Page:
On the west coast of the United States, the city council of Kirkland, Washington, recently held its first virtual city council meeting. Many cities and counties in California have also begun holding their meetings via Zoom.

As compiled by the National Council of State Legislatures, states that have changed rules — many just in the past few weeks — to allow full committee action and/or remote voting include: Iowa, Kentucky, Minnesota, New Jersey, North Carolina, Utah, and Vermont. Other states have specifically said they are seriously considering allowing remote action, including New Hampshire, New Mexico, New York, and Wyoming.


In the European Union, Parliament is temporarily allowing remote participation to avoid spreading COVID-19 (Library of Congress). With regard to voting, all members, even those participating in person, will receive a ballot sent by email to their official email address. The ballot, which must contain the name and vote of the MP in a readable form and the MP’s signature, must be returned from their official email address to the committee or plenary services in order to be counted. The ballot must be received in the dedicated official European Parliament mailbox by the time the vote is closed.

In Spain, MPs have been casting votes using the Congress’s intranet system, which has been in place since 2012. Rather than voting in real time, voting is typically open for a two-hour period before the session to vote for the alternative or amendment proposals and for a two-hour period following the session in which the proposals are debated to vote the final text.

The UK Parliament has developed an app for remote voting called Member Hub (Wired, April 23, 2020). Two tests of the system have taken place this week. One involved around 30 participants, and the second involved several hundred. Altogether, 430 people have tested the voting app, which is under development.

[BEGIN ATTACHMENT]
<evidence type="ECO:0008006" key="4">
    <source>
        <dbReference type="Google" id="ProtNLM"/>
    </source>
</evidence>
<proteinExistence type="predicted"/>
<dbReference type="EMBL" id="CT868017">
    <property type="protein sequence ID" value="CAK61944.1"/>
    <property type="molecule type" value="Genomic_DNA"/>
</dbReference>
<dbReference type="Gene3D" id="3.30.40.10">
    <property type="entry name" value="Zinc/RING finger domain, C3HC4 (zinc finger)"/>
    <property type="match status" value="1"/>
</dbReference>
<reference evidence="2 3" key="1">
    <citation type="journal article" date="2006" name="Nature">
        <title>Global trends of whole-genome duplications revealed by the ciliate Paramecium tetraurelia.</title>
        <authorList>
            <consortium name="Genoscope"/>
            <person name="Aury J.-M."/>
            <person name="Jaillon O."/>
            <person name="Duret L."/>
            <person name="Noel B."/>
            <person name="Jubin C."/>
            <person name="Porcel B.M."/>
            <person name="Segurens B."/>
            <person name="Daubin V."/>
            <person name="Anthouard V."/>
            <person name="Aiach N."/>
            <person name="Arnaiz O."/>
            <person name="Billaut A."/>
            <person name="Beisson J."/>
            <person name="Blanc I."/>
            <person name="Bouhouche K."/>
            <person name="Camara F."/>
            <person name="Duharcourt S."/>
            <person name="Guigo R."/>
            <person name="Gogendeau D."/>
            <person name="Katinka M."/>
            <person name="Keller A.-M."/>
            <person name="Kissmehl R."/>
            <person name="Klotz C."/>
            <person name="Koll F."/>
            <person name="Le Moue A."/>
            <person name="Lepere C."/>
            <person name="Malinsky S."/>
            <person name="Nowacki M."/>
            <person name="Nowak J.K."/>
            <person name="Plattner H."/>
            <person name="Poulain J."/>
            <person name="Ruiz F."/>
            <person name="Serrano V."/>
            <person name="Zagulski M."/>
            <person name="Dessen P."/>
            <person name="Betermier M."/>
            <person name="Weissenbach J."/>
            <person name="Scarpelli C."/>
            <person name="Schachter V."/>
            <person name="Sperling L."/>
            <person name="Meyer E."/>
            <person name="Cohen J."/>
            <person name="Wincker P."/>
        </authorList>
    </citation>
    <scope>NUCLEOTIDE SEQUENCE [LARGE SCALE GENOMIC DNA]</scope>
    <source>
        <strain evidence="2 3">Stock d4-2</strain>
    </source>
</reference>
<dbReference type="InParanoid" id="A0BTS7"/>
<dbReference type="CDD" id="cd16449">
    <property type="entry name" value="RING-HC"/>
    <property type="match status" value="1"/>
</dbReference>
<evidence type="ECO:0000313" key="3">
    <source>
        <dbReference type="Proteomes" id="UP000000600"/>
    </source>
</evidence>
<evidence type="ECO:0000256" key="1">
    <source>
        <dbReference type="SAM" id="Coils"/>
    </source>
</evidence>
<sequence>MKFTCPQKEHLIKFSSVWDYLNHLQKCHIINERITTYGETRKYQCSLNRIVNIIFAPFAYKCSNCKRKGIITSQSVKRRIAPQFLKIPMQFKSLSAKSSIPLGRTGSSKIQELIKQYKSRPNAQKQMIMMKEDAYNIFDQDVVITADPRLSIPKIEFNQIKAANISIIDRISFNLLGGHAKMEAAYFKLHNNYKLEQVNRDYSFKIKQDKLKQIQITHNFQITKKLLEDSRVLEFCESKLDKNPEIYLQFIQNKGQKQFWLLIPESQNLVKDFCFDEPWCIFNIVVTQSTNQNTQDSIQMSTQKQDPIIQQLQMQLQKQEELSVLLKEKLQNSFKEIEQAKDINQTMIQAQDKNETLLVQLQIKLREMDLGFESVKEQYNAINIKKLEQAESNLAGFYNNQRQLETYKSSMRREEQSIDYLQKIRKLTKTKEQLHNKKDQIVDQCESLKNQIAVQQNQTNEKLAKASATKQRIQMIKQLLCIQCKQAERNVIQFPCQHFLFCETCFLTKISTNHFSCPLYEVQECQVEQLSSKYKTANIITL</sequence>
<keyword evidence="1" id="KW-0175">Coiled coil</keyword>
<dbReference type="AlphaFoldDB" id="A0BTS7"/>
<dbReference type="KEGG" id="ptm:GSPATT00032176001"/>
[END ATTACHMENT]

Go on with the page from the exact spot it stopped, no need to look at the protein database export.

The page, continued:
Also in the UK is the “Virtual House.” On April 21, a handful of lawmakers returned from their Easter break to approve the continuation of democracy via a “virtual Parliament,” a remarkable and unanimous vote to overturn the way things have been done there for over 700 years, and to keep on arguing — but at a proper distance. You can find an update on the first steps and what it will look like here.

In Wales, members of the Welsh assembly on April 1 used Zoom video conferencing for its weekly plenary session, the first for any parliament in the UK (The Hill).

In the Isle of Man, a self-governing crown dependency, members of its parliament will debate and vote on legislation over audio link (The Hill)


The Inter-Parliamentary Union reports that In Argentina, the President of the Chamber of Deputies has approved working remotely via Zoom and videoconference. The videoconferences are broadcast live on Diputados TV. Deputies have access to a digital signature through the Token system for submissions of projects. In the Senate, committee meetings take place via videoconference and are broadcast on the channel Senado TV. A new remote working platform, Senado Móvil, has also been set up, and can be accessed with a username and password. It allows access to the Intranet, institutional emails, the “Comdoc” administrative system and shared files so that coordinated tasks can be carried out in workgroups.